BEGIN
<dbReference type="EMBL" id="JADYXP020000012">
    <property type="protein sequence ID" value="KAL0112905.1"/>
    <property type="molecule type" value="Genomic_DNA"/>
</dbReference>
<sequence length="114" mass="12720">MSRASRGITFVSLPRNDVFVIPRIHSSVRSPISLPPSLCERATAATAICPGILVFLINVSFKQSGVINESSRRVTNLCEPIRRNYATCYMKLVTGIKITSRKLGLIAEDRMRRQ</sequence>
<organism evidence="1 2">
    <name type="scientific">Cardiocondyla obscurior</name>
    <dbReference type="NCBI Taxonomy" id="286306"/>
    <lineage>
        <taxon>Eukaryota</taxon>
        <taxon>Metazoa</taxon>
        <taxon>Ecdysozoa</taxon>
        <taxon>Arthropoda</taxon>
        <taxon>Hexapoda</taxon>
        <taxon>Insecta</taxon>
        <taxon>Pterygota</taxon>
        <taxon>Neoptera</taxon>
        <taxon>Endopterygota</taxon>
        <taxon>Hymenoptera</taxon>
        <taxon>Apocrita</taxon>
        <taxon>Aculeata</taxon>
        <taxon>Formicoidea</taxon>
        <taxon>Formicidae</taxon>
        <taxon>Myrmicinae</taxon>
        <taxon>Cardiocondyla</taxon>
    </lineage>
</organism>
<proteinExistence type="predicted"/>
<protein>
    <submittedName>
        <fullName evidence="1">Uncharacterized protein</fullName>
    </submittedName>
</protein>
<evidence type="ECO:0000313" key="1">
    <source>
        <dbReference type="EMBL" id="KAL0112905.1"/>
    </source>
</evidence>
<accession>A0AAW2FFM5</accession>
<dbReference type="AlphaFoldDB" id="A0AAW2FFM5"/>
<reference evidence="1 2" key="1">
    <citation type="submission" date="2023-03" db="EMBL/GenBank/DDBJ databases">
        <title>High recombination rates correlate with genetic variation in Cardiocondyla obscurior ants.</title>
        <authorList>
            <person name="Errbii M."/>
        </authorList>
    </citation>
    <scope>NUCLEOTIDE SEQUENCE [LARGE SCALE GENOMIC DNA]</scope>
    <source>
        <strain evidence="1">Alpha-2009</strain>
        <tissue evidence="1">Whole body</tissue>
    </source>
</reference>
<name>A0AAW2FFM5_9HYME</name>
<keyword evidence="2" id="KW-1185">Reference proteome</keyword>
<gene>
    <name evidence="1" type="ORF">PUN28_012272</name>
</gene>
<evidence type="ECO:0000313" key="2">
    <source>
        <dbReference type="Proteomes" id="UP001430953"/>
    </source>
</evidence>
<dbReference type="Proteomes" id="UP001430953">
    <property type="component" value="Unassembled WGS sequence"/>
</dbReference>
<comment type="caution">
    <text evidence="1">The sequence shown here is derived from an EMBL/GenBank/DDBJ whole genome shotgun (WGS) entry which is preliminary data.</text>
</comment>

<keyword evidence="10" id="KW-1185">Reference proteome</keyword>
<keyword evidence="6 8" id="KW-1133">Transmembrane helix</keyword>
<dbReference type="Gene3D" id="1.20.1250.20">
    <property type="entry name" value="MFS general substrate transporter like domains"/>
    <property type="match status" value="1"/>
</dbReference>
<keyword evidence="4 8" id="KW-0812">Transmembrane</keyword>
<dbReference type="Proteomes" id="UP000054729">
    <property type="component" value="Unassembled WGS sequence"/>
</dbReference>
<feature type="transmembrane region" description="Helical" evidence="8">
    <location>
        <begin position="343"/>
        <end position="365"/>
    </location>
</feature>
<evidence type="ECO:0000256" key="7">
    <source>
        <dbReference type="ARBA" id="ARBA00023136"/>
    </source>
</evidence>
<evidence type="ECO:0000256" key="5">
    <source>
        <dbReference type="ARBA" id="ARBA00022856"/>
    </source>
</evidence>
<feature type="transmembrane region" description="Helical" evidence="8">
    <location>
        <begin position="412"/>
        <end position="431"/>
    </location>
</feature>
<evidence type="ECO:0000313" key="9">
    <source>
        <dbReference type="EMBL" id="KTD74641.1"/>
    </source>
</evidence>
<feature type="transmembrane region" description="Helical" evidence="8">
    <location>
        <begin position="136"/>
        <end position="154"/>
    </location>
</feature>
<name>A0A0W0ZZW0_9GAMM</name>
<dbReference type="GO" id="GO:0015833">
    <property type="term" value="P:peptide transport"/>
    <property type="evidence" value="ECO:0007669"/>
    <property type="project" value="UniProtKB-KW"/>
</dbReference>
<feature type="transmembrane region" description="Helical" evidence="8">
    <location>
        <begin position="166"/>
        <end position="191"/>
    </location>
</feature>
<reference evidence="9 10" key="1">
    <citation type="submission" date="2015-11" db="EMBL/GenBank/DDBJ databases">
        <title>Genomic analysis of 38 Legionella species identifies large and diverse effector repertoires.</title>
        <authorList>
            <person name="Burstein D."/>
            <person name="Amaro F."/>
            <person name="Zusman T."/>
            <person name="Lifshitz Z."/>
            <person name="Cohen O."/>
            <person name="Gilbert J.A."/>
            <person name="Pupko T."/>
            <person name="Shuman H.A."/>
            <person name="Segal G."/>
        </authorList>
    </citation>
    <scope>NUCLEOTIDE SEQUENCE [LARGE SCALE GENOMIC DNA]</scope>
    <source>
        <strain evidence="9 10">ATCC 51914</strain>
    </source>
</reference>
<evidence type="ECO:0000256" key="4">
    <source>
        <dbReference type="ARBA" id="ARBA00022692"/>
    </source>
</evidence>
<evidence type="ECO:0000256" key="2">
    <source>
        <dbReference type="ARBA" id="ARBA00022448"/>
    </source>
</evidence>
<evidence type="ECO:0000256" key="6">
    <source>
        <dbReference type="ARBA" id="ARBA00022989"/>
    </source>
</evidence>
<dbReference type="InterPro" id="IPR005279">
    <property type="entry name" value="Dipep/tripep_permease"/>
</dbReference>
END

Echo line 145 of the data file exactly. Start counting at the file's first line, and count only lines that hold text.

<evidence type="ECO:0000256" key="4">